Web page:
Mexico announces homicide charges in army killings

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MEXICO CITY (AP) — Mexican prosecutors announced homicide charges Tuesday against three soldiers in the June killings of 22 suspected gang members in southern Mexico, challenging the army's version that the suspects died in a shootout.

Attorney General Jesus Murillo Karam said that after a brief initial firefight the three soldiers entered a warehouse where the suspects had taken refuge and opened fire with "no justification whatsoever."

Murillo Karam offered no details on whether the suspects had already surrendered, as a witness has said, or whether they were unarmed when shot.

The attorney general's version raised more questions about what really happened that June 30 in the town of San Pedro Limon, especially how three soldiers could kill 21 suspects without anyone trying to escape. One suspect was killed in the initial firefight, according to the witness.

"Doesn't it seem strange that eight soldiers face off against 22 suspects and all the deaths are on the side of those with numeric superiority?" said Alejandro Hope, a Mexico City-based security analyst. "What was this, a squad of Rambos? Or had the suspects already been disarmed? Whichever way, this doesn't smell good."

The military initially said that all died in a fierce and prolonged gunbattle. Murillo Karam said the firefight lasted eight to 10 minutes.

A witness to the confrontation who asked that her name not be used for fear of reprisals told The Associated Press that the 21 had already given up and walked out of the warehouse and that soldiers led them back inside and killed them. She also said all of the soldiers at the scene were involved in the shooting, not just three, though she couldn't remember exactly how many soldiers were present.

An AP review of the warehouse days after the shooting showed a few stray shots and no sprays of gunfire within the large grain warehouse where the alleged gang was hiding. Instead, bullet holes and blood stains indicated some were shot near or against the walls at close range.

Photographs from the scene leaked to a local news agency showed most of the bodies against the wall, with guns lying near or propped against them to appear as if they went down shooting.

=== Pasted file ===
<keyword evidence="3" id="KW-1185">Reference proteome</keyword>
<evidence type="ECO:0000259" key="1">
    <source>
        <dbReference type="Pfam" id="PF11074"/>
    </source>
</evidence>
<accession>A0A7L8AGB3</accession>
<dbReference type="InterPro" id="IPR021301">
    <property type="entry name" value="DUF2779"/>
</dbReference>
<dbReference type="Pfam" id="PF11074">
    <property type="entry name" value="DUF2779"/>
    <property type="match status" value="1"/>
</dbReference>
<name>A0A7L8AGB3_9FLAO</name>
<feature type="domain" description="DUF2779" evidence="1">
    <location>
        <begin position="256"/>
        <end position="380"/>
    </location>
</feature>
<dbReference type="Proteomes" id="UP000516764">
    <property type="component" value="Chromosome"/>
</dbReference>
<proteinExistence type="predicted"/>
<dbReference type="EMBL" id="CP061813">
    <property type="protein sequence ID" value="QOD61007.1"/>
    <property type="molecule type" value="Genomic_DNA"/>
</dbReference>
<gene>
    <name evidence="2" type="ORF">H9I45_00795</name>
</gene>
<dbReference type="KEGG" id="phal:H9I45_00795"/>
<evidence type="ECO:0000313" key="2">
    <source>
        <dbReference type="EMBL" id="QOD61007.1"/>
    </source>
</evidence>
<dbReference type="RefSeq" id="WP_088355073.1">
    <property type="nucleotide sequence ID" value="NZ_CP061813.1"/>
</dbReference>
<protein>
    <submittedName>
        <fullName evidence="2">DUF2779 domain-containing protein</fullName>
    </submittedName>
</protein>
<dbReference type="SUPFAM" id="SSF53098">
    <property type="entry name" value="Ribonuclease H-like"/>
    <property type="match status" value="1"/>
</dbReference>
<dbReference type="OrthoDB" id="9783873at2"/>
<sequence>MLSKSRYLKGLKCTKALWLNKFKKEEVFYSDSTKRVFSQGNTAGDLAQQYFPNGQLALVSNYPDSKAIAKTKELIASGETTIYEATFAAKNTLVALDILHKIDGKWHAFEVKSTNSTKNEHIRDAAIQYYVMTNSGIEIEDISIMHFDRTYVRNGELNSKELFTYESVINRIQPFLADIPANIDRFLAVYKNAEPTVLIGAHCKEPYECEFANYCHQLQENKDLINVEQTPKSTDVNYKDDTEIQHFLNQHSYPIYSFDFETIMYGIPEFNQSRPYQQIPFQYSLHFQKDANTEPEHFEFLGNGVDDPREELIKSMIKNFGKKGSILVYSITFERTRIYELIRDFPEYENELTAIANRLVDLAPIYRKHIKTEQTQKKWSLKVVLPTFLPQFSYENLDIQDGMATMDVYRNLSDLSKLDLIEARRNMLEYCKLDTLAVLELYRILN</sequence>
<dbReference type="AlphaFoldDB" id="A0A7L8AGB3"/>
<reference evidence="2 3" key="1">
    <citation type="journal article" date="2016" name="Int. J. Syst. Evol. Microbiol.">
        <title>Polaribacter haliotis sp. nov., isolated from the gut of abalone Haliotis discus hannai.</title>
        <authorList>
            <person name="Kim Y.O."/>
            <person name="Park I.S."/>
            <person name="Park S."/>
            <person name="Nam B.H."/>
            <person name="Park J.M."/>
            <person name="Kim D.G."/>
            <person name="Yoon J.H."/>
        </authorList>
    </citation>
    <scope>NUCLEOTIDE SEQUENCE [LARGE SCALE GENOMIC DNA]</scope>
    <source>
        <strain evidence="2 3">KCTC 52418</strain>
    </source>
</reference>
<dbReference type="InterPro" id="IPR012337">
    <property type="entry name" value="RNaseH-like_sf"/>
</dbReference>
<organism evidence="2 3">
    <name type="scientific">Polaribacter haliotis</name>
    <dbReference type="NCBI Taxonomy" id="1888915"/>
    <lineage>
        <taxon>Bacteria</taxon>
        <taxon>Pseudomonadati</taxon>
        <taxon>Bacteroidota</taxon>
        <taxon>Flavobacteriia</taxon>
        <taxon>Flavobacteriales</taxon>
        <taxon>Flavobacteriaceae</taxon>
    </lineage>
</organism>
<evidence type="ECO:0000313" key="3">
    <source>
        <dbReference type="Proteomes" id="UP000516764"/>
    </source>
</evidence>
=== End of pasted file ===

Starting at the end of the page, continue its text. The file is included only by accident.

"If they (the suspects) were poorly armed then you could detain them and kill them, but that only makes the army's argument worse. Because one side was poorly armed and they slaughtered them with no compunction," said Raul Benitez, a security expert at Mexico's National Autonomous University.

Last week, the army detained one officer and seven soldiers for disobedience and dereliction of duty in relation to the incident. Those charges are separate from the attorney general's civil probe.

Murillo Karam said Tuesday a squad of seven soldiers and a lieutenant were involved.

While a battalion has about 550 soldiers, normally platoons of about 30, led by a lieutenant, are sent to fight drug traffickers, according to a person close to the military who was not authorized to the speak to the press.

Murillo Karam said five of the eight-man squad appeared to have stayed outside while the killings occurred. He said there were doubts about one enlisted man's account that could lead to a fourth set of charges. They would be formally arraigned on Wednesday, he added.

"From the start, we had detected some inconsistencies," he said.

But he did not explain why it took federal investigators 2 ½ months to file charges, when the inconsistencies emerged days after the incident. His office would not say when it took the case from the prosecutor in Mexico state, where the incident occurred. AP reporters revisited the bodega two weeks ago, and there were no signs of a federal investigation. But photographs in the national newspaper Milenio on Tuesday showed the warehouse roped off with attorney general's office caution tape and markings of the bullet holes, indicating that federal investigators only arrived in the last two weeks.

Nor did Murillo Karam explain why his findings directly contradicted those of Mexico state prosecutors, who said in a July 15 statement that their investigations had found "an equal exchange of fire" and "no evidence at all of any possible execution."

Rights groups have said the killings may prove to be one of the most serious massacres in Mexico in recent memory.

On Monday, a U.N. special rapporteur for human rights called for the Mexican government to conduct a thorough investigation of the incident as a possible case of "summary executions."

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